FX Weekly Recap: May 22 – 26, 2023

Major forex pairs were off to a slow start this week, then volatility kicked in thanks to a few market surprises.

In particular, the Kiwi chalked up the biggest moves in a bearish way when the RBNZ’s policy decision turned out less hawkish-than-expected. Bulls were quick to jump off their long positions when the central bank revealed that the interest rate hiking cycle is likely nearing its peak.

At first, dollar traders seemed unsure on how they should factor in rate expectations and the lack of progress in U.S. debt ceiling negotiations, but risk aversion eventually propped the U.S. currency higher towards the latter part of the week.

USD Pairs

Overlay of USD vs. Major Currencies Chart by TV

Overlay of USD vs. Major Currencies Chart by TV

The dollar was stuck in ranges early in the week, as traders were likely bracing for the release of the FOMC May meeting minutes and any significant updates from debt ceiling talks.

Bulls barely budged even after a few Fed officials still expressed openness to tightening past June, especially after Powell suggested last Friday that a pause could be on the table next month.

Pretty soon, all the uncertainty from a potential U.S. government default tipped the scales in favor of the safe-haven dollar as risk-off flows took over midweek on negative debt ceiling deal developments.

🟢 Bullish Headline Arguments

FOMC official Bullard says he is seeing “two more (tightening) moves” this year while Kashkari said that rates “have to go north of 6%”

U.S. flash services PMI improved from 53.6 to 55.1 to signal faster industry growth in May

U.S. new home sales rose from downgraded 656K in March to 683K in April vs. estimated 665K figure, reflecting ongoing rebound in housing market

U.S. preliminary Q1 GDP upgraded from 1.1% growth to 1.3% expansion instead of holding steady as expected, price index also revised higher from 4.0% to 4.2% quarter-on-quarter

Reports hit the wires on Friday that Biden and McCarthy are “edging close” to a U.S. debt ceiling deal

U.S. Core PCE for April: +0.4% m/m (+0.3% m/m forecast) vs. +0.3% m/m previous; +4.7% y/y vs. 4.5% y/y forecast

U.S. Durable Goods Orders in April: +1.1% m/m (-1.1% m/m forecast / 3.3% m/m previous; Core Durable Goods Orders came inline with expectations at -0.2% m/m vs. +0.3% m/m previous

🔴 Bearish Headline Arguments

Over the weekend, White House official says that debt ceiling negotiations will resume early this week, although House Speaker McCarthy says talks have “moved backwards” in Biden’s absence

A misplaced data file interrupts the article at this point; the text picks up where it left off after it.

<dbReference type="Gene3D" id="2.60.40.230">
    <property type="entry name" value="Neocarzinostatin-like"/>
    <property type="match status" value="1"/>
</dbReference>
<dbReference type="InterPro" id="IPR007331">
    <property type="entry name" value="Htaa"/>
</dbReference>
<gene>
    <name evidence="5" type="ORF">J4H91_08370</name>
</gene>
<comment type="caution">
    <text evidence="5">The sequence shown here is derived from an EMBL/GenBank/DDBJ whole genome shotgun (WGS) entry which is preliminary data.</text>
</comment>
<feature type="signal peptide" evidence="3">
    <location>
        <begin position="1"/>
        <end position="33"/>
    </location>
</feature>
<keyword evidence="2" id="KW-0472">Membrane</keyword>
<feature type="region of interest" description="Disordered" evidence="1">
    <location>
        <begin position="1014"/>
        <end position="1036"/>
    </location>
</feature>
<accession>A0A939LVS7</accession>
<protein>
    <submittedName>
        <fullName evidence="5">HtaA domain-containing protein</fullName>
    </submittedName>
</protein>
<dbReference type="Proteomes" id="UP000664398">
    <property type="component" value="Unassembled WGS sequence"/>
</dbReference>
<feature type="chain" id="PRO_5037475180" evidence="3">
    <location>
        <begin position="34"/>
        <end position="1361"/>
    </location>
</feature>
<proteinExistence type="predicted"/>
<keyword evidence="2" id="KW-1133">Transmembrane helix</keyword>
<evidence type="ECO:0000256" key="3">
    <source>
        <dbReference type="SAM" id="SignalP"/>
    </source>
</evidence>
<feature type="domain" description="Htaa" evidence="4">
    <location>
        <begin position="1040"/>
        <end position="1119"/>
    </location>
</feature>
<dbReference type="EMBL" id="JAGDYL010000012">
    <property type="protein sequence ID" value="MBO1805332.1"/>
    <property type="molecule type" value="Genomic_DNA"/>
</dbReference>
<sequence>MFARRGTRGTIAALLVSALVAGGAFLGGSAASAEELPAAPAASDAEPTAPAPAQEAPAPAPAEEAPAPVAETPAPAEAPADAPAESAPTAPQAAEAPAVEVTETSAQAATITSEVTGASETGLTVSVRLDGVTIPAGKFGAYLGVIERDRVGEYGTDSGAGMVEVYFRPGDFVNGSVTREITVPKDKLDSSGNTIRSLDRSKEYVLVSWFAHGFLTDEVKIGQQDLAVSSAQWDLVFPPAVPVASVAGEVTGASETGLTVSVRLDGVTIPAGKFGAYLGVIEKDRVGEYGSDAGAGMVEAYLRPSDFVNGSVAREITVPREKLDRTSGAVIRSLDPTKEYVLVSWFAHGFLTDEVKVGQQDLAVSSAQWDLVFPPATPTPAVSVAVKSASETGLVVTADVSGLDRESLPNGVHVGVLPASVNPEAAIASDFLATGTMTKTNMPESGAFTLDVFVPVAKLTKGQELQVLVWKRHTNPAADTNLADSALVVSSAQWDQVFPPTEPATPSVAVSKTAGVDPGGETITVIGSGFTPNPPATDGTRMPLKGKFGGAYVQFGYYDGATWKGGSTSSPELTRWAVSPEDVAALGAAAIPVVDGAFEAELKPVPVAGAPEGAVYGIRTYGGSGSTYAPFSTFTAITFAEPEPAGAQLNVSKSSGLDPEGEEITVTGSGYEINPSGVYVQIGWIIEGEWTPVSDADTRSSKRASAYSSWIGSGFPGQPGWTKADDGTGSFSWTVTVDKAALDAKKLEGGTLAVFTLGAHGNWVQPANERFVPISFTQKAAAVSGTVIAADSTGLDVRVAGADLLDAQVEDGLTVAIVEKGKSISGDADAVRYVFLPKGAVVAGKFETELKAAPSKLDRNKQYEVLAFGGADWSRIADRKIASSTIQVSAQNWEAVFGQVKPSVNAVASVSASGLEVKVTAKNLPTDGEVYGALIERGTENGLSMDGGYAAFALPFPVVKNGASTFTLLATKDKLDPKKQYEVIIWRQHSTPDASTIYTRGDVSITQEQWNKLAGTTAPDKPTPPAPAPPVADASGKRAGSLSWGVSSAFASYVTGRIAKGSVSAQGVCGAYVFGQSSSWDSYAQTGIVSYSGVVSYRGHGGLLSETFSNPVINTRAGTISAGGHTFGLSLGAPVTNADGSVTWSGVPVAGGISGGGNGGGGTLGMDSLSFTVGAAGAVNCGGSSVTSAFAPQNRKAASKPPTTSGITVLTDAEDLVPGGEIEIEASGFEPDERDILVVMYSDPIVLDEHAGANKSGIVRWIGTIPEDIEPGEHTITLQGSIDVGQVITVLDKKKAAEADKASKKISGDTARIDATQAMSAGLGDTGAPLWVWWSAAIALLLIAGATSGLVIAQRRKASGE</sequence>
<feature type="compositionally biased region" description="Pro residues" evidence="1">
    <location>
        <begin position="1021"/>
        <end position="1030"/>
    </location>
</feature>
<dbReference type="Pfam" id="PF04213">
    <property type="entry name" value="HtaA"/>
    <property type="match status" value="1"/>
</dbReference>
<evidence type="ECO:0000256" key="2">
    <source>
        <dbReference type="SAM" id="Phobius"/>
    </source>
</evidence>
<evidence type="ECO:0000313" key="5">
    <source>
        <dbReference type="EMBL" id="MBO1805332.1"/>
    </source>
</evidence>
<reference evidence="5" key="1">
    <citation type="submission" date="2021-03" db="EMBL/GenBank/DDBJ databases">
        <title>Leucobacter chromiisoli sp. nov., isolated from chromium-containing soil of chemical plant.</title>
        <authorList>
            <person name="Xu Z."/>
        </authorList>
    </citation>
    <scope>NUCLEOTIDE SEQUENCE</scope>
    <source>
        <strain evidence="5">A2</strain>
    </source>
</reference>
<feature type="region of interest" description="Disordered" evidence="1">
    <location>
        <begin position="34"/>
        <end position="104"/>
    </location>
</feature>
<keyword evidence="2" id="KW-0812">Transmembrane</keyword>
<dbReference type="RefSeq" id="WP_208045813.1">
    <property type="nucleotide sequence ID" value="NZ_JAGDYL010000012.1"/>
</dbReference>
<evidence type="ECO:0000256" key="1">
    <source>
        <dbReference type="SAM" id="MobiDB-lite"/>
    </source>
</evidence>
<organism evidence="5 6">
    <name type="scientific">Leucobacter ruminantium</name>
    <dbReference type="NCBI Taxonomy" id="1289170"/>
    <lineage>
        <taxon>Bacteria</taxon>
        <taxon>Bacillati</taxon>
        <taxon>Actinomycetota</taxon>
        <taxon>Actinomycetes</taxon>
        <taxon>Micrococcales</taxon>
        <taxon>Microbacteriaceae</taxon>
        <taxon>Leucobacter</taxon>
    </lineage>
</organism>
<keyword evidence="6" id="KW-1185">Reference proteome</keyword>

U.S. flash manufacturing PMI slipped from 50.2 to 48.5 to reflect contraction in May vs. estimated dip to 50.0

U.S. Richmond manufacturing index declined from -10 to -15 to indicate worsening conditions in May instead of expected improvement to -8

FOMC meeting minutes showed that members are “uncertain” about how much tightening may be needed, with “several” committee members figuring that it might be time to pause

Credit rating Fitch put U.S. on “negative watch” on account of debt ceiling impasse

U.S. Consumer Sentiment Index for May: 59.2 vs. 63.5 previous

EUR Pairs

Overlay of EUR vs. Major Currencies Chart by TV

Overlay of EUR vs. Major Currencies Chart by TV

Economic data from the euro region turned out mixed, as PMI readings from its top economies gave mixed signals on how manufacturing and services industries are faring.

There were some notable weak spots in Germany, though, with indices of consumer and business sentiment still pointing to worsening conditions. It didn’t help that the country’s Q1 GDP reading was negatively revised to put the economy in a technical recession.

🟢 Bullish Headline Arguments

French flash manufacturing PMI improved from 45.6 to 46.1 as expected in May to reflect slower contraction

German flash services PMI rose from 56.0 to 57.8 vs. 55.0 forecast to indicate stronger expansion

Germany’s consumer confidence index rose from -25.8 to -24.2, marking the strongest level since April 2022 and eighth consecutive increase thanks to higher wage expectations

🔴 Bearish Headline Arguments

German May flash manufacturing PMI fell from upgraded 44.5 figure to 42.2 vs. 44.9 forecast

French flash services PMI slipped from downgraded 54.6 figure to 52.8 vs. 54.0 consensus

German Ifo business climate index down from 93.6 to 91.7 in May vs. projected 93.0 reading, suggesting worsening economic conditions

Germany’s Q1 2023 GDP was revised from 0.0% to -0.3%, following Q4’s 0.5% decline

GBP Pairs

Overlay of GBP vs. Major Currencies Chart by TV

Overlay of GBP vs. Major Currencies Chart by TV

Data was mostly downbeat for the U.K. economy, as any upside surprises in inflation figures were weighed against the possibility of a wage-price spiral.

Even BOE Governor Bailey himself expressed concerns about sticky price pressures since these would likely force the central bank to hike rates again at the expense of economic growth.